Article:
'Sagging addition' according to inspection

4 Replies

I just got an inspection report back about a property I am looking at and the big thing that jumped out was the 'sagging addition' due to insufficient foundation support.  The addition is an overhang on the 2nd floor.  The owner states there are brand new 6x6s and the original construction was only 10yrs ago.  Has anyone tried to repair this before and if so how bad was it?

Not enough info here to begin to answer the question. 

How far is the sag over what length? 

What type of support is there?

What type of support would be there if Mike Holmes did it? 

Is there an easy way to get it to an adequate middle ground? 

You said 2x6's, I need more info. Plenty of situations that are fine with 2x6's.  Plenty of situations that require 2x12's. 

A picture here would really help.

It's worth having a licensed engineer review the situation.  It could be a simple as jacking up the overhang with some temporary shoring and bottle jacks to replace the 6x6s or it could be as complicated as an under-designed foundation or soils issue.

@Sean Ploskina   Here is a general rule of thumb that I have found helpful. For every inch of depth you get one foot of span. So 2x6 would allow for a span of 6 ft at normal 16" spacing for normal loading. If you have cantilever situation it's half that. So 2x6 can cantilever out 3 ft. Will it stand with less. In some cases yes but not recommended. In other cases 2x6 at 6 ft span can be inadequate. Only an engineer who performs the calculations on the situation can tell you for sure. 

BTW if this guy built this addition without a permit that is a huge red flag.  Sounds like this guy fancied himself a contractor without real knowledge of construction. The response should have been the work was done according to building code and inspected for compliance. The response sounds like, trust me, I did it right.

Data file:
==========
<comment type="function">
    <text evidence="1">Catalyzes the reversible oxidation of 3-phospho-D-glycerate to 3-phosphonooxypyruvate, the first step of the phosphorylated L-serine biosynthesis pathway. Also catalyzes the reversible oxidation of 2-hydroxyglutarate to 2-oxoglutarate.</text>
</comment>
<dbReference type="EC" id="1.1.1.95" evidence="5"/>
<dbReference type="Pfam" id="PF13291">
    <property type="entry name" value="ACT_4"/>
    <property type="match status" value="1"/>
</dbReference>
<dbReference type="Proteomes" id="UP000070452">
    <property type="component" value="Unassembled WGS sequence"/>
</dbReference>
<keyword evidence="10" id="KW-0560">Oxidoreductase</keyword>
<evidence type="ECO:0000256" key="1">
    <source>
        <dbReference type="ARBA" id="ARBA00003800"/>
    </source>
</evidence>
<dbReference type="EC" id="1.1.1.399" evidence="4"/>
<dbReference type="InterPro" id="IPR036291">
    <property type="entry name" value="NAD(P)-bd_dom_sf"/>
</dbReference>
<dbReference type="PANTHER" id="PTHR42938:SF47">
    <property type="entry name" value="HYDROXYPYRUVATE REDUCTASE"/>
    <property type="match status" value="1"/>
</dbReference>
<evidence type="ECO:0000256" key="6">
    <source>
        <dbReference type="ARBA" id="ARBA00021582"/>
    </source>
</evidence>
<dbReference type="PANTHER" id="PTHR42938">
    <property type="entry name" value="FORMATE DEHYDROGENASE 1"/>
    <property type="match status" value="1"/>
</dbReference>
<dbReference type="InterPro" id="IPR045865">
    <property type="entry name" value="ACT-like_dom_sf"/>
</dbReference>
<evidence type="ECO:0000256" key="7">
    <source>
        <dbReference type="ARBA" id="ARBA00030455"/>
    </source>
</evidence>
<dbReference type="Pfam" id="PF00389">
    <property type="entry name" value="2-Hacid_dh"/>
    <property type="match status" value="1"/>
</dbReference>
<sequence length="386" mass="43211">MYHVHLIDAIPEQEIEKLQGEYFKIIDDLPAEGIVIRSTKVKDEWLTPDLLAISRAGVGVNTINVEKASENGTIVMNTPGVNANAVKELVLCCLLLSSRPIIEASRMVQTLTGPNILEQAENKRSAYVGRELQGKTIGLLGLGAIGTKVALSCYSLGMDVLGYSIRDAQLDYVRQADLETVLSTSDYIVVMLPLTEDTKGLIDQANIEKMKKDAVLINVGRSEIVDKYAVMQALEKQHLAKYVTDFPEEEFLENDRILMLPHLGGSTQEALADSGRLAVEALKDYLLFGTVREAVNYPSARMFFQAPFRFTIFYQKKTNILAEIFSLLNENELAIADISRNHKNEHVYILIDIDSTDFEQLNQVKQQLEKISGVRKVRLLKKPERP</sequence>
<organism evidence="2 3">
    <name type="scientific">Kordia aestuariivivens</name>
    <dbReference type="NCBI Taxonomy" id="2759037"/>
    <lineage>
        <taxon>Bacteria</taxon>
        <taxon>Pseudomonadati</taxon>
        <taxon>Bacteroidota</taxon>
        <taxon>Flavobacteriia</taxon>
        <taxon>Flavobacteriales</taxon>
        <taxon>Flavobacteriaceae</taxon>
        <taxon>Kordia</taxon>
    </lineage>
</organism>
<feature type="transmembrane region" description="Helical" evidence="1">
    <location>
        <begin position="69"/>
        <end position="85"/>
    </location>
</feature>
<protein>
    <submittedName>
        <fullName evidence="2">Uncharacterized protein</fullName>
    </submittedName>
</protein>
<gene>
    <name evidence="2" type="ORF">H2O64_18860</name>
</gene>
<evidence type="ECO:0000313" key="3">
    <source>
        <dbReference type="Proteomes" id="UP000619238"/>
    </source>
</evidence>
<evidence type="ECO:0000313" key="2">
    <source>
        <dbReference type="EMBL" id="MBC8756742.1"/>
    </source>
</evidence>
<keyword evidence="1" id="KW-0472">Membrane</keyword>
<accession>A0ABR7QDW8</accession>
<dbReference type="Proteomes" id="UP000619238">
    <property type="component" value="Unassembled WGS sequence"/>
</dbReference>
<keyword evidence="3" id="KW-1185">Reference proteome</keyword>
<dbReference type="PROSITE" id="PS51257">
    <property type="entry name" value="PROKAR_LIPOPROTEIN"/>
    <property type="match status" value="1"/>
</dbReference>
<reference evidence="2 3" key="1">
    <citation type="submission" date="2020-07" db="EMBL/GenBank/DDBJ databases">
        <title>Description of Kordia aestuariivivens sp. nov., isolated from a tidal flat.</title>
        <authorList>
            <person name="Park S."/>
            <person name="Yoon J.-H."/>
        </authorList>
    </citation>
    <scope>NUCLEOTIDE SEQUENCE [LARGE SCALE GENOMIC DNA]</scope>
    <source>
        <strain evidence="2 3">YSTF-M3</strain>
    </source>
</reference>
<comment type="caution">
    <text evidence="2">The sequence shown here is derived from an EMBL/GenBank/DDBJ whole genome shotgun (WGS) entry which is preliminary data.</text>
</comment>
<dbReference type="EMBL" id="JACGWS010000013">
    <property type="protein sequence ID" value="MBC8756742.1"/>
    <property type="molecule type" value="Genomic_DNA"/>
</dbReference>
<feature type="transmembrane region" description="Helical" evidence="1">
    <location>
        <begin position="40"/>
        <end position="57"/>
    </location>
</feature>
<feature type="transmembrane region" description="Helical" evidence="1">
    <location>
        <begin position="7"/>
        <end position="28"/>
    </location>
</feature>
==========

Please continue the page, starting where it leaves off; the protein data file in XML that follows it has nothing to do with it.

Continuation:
Repair of inadequate structural requires a design. I have come behind these situations and it's not fun. You can bet if they messed this up, everything they touched is crap (think electrical and plumbing too). I have found it to be very expensive to redo what was done wrong. Get a design and then get bids to know what it will cost. That is the only way.

Know too that when you open things up, there will be no end to the ignorance of the builder so have a huge contingency on top of your bids.

Originally posted by @Sean Ploskina :

I just got an inspection report back about a property I am looking at and the big thing that jumped out was the 'sagging addition' due to insufficient foundation support.  

 Sounds like the addition may be sound, but the supporting foundation is not of adequate depth to support the load. Concrete that is to support a load will have a footer or beam that extends down into the earth up to a few feet. If the addition support structure is resting on concrete that is only a few inches thick, such as a simple 4" thick patio, sagging and cracking will occur. This is a pretty common scenario, people see concrete and think it will support a load.  

If this is the case, the structure needs to be temporarily supported, the primary supports removed, the failing concrete excavated and a proper footing poured to support the load. Costs will vary by region and by the size of the addition, but this shouldn't be more than a 2-3 day job for a competent contractor.  

Free eBook from BiggerPockets!

Ultimate Beginner's Guide Book Cover

Join BiggerPockets and get The Ultimate Beginner's Guide to Real Estate Investing for FREE - read by more than 100,000 people - AND get exclusive real estate investing tips, tricks and techniques delivered straight to your inbox twice weekly!

  • Actionable advice for getting started,
  • Discover the 10 Most Lucrative Real Estate Niches,
  • Learn how to get started with or without money,
  • Explore Real-Life Strategies for Building Wealth,
  • And a LOT more.

Lock We hate spam just as much as you

Join the Largest Real Estate Investing Community

Basic membership is free, forever.

By signing up, you indicate that you agree to the BiggerPockets Terms & Conditions.